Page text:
Precedential No. 1: TTAB Yawningly Affirms 2(d) Refusal of "MAX & Design" Over "MAX" for Overlapping Insurance Services
The first precedential decision of 2010 presents this question: Why is this decision precedential? The Board affirmed a Section 2(d) refusal to register the mark MAX & Design for various insurance services, including "writing property and casualty insurance," finding it likely to cause confusion with the registered mark MAX for "underwriting of property and casualty insurance." In re Max Capital Group Ltd., 93 USPQ2d 1243 (TTAB 2010) [precedential].
The Board began by observing that the legally identical nature of the services involved was a factor weighing "heavily" in favor of a finding of likely confusion.
What about the marks? A "major issue" was the strength of the cited mark. Applicant tried to to show that the registered mark is weak by submitting numerous third-party registrations and third-party Internet uses of MAX marks. However, the Board pointed out that the registrations "do not prove that the marks depicted therein are in use." The Internet evidence was mostly "unhelpful," being duplicative or displaying names the included "Maximum" rather than "Max," Many pages referred to people with the given name "Max," and others involved different business fields.
The Board chastised Applicant for its submission of redundant and nonprobative materials: "it is important that applicants and examining attorneys carefully consider the materials retrieved by their internet searches and make a judicious submission of the results." Moreover, Applicant failed to point out in its brief "the specific Internet evidence that it believes is most probative."
The Board did acknowledge that Applicant's evidence contained a few instances in which MAX is used in connection with insurance services, but these uses also included "other strong identifying elements." [E.g., H-E-B Max Pet Insurance].
Based on the third-party registrations and a dictionary definition of "max," the Board concluded that MAX has a suggestive meaning, and therefore the cited registration is not entitled to a broad scope of protection.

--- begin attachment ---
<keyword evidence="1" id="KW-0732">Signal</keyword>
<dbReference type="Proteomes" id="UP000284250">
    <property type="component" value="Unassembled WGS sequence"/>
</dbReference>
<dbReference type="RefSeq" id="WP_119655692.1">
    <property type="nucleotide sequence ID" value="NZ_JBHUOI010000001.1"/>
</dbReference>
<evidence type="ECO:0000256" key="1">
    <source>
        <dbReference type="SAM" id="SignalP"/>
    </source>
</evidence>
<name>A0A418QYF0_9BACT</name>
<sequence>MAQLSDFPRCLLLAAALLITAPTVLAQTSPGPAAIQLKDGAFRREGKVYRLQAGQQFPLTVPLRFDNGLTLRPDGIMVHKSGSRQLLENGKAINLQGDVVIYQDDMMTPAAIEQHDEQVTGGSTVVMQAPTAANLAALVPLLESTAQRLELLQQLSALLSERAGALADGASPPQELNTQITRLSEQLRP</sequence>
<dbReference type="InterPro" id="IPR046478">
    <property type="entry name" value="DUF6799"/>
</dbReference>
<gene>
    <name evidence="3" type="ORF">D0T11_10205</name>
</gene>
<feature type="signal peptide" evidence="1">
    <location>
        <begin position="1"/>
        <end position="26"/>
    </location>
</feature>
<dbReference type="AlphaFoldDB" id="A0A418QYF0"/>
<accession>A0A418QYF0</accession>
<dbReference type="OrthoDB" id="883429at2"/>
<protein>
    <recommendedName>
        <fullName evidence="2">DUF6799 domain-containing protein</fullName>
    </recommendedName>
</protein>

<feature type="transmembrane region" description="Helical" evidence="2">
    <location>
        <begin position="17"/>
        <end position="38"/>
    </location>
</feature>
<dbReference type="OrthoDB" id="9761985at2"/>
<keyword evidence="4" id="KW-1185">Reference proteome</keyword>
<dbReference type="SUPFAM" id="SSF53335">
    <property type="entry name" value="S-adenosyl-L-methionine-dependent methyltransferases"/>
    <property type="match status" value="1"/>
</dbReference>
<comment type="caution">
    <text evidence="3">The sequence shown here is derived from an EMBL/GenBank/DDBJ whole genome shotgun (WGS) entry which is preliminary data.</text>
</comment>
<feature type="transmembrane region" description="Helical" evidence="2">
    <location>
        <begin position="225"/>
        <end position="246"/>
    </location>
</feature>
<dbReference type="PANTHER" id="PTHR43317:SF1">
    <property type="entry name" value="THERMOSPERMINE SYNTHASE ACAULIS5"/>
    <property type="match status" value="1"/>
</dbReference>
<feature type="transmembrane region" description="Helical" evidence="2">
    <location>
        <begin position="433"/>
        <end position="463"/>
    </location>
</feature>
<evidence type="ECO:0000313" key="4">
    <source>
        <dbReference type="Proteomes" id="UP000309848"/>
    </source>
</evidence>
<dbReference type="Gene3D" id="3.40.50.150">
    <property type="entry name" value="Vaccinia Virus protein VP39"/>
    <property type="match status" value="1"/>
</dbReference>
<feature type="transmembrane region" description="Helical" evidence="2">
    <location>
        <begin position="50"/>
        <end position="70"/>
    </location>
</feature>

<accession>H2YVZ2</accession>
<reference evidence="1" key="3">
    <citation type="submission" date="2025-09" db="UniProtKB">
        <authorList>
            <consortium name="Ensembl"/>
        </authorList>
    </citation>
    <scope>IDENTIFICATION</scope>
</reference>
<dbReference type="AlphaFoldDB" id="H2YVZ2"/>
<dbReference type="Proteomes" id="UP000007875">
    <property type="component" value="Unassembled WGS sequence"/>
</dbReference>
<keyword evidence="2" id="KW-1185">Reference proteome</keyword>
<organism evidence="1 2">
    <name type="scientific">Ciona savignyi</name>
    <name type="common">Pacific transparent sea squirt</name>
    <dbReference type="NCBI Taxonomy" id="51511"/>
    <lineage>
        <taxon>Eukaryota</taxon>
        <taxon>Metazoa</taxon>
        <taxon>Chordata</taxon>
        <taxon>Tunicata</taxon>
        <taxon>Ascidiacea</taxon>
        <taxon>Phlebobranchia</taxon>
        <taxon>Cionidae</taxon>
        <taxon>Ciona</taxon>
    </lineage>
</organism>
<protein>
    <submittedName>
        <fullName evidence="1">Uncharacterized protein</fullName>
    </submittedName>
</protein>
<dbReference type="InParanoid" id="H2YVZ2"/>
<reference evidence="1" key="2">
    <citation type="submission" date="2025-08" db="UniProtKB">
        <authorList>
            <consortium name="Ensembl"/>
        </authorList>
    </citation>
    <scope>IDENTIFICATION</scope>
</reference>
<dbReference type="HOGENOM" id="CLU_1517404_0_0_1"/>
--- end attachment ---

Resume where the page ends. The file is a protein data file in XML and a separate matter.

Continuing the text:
As for the evidence of third-party use, the evidence is insufficient for us to find that consumers are so used to seeing marks containing the word MAX for insurance services of the types identified in applicant’s application and the cited registration that, when a design element (as opposed to a house mark or additional word or company name) is added to the word MAX, consumers will look to the design element to distinguish the marks.
Applicant loftily contended that its mark suggests "longevity, stability, and reliability, along with intellectual prestige associated with classical architecture and culture," while the cited mark is merely an acronym for the name of the registrant, "Mutual Aid Exchange." The Board was not impressed.
The Board found that the MAX portion is dominant in Applicant's mark and is entitled to greater weight, opining that "the column design is not so unusual that consumers would find it an arresting or eye-catching feature."
Finally, the Board noted that purchasers of insurance are careful, but here "the marks are so similar that even careful consumers who note the design element in applicant's mark are likely to believe ... that the mark is a variation of the registrant's mark, identifying insurance services that emanate from the same source."
And so the Board affirmed the refusal.
TTABlog comment: I find this decision to be run-of-the-mill and in no way surprising. Consequently, I don't think it's worthy of the elevated status of "precedential." What do you think?
Text Copyright John L. Welch 2010.